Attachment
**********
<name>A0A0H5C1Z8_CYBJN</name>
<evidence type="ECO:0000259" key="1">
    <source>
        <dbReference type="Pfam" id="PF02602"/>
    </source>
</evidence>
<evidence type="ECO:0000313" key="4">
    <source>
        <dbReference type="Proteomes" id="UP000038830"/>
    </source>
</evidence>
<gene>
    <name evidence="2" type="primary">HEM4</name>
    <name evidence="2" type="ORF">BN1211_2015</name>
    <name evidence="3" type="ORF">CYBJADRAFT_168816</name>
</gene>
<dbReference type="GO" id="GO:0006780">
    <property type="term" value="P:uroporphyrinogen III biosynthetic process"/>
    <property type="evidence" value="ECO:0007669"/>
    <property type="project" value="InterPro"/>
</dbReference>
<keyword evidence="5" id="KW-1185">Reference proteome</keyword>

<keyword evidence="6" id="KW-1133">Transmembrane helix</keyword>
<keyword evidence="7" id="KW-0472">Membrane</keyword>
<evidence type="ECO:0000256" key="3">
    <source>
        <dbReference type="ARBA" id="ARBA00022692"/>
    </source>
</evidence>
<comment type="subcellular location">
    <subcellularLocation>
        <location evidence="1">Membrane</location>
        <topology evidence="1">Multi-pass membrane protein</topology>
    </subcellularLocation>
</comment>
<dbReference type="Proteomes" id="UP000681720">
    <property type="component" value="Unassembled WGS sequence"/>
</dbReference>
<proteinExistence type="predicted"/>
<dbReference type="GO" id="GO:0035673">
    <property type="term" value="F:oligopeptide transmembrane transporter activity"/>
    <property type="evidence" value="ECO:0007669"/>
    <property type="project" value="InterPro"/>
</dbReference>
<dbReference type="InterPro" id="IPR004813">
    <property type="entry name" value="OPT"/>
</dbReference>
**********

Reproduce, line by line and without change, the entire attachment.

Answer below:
<name>A0A0H5C1Z8_CYBJN</name>
<evidence type="ECO:0000259" key="1">
    <source>
        <dbReference type="Pfam" id="PF02602"/>
    </source>
</evidence>
<evidence type="ECO:0000313" key="4">
    <source>
        <dbReference type="Proteomes" id="UP000038830"/>
    </source>
</evidence>
<gene>
    <name evidence="2" type="primary">HEM4</name>
    <name evidence="2" type="ORF">BN1211_2015</name>
    <name evidence="3" type="ORF">CYBJADRAFT_168816</name>
</gene>
<dbReference type="GO" id="GO:0006780">
    <property type="term" value="P:uroporphyrinogen III biosynthetic process"/>
    <property type="evidence" value="ECO:0007669"/>
    <property type="project" value="InterPro"/>
</dbReference>
<keyword evidence="5" id="KW-1185">Reference proteome</keyword>

<keyword evidence="6" id="KW-1133">Transmembrane helix</keyword>
<keyword evidence="7" id="KW-0472">Membrane</keyword>
<evidence type="ECO:0000256" key="3">
    <source>
        <dbReference type="ARBA" id="ARBA00022692"/>
    </source>
</evidence>
<comment type="subcellular location">
    <subcellularLocation>
        <location evidence="1">Membrane</location>
        <topology evidence="1">Multi-pass membrane protein</topology>
    </subcellularLocation>
</comment>
<dbReference type="Proteomes" id="UP000681720">
    <property type="component" value="Unassembled WGS sequence"/>
</dbReference>
<proteinExistence type="predicted"/>
<dbReference type="GO" id="GO:0035673">
    <property type="term" value="F:oligopeptide transmembrane transporter activity"/>
    <property type="evidence" value="ECO:0007669"/>
    <property type="project" value="InterPro"/>
</dbReference>
<dbReference type="InterPro" id="IPR004813">
    <property type="entry name" value="OPT"/>
</dbReference>